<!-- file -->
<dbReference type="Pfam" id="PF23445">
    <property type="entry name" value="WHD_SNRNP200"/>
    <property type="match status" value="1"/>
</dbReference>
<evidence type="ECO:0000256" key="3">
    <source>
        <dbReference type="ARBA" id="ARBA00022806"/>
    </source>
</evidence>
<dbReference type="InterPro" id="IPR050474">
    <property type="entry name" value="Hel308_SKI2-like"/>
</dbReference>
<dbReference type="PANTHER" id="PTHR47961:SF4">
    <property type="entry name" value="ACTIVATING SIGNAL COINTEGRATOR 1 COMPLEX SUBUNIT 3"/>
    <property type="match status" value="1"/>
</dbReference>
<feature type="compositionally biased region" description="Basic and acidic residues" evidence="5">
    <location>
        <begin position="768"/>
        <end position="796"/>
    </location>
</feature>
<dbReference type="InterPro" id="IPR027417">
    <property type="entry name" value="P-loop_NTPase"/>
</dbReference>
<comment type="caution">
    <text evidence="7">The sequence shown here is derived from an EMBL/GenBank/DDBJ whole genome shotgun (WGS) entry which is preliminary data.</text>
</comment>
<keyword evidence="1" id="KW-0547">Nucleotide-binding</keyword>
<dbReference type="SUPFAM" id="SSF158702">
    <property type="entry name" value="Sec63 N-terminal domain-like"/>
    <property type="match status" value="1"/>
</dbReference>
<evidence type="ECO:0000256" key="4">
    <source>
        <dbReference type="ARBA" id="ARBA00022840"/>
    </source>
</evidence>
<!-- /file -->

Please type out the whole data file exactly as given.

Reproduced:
<dbReference type="Pfam" id="PF23445">
    <property type="entry name" value="WHD_SNRNP200"/>
    <property type="match status" value="1"/>
</dbReference>
<evidence type="ECO:0000256" key="3">
    <source>
        <dbReference type="ARBA" id="ARBA00022806"/>
    </source>
</evidence>
<dbReference type="InterPro" id="IPR050474">
    <property type="entry name" value="Hel308_SKI2-like"/>
</dbReference>
<dbReference type="PANTHER" id="PTHR47961:SF4">
    <property type="entry name" value="ACTIVATING SIGNAL COINTEGRATOR 1 COMPLEX SUBUNIT 3"/>
    <property type="match status" value="1"/>
</dbReference>
<feature type="compositionally biased region" description="Basic and acidic residues" evidence="5">
    <location>
        <begin position="768"/>
        <end position="796"/>
    </location>
</feature>
<dbReference type="InterPro" id="IPR027417">
    <property type="entry name" value="P-loop_NTPase"/>
</dbReference>
<comment type="caution">
    <text evidence="7">The sequence shown here is derived from an EMBL/GenBank/DDBJ whole genome shotgun (WGS) entry which is preliminary data.</text>
</comment>
<keyword evidence="1" id="KW-0547">Nucleotide-binding</keyword>
<dbReference type="SUPFAM" id="SSF158702">
    <property type="entry name" value="Sec63 N-terminal domain-like"/>
    <property type="match status" value="1"/>
</dbReference>
<evidence type="ECO:0000256" key="4">
    <source>
        <dbReference type="ARBA" id="ARBA00022840"/>
    </source>
</evidence>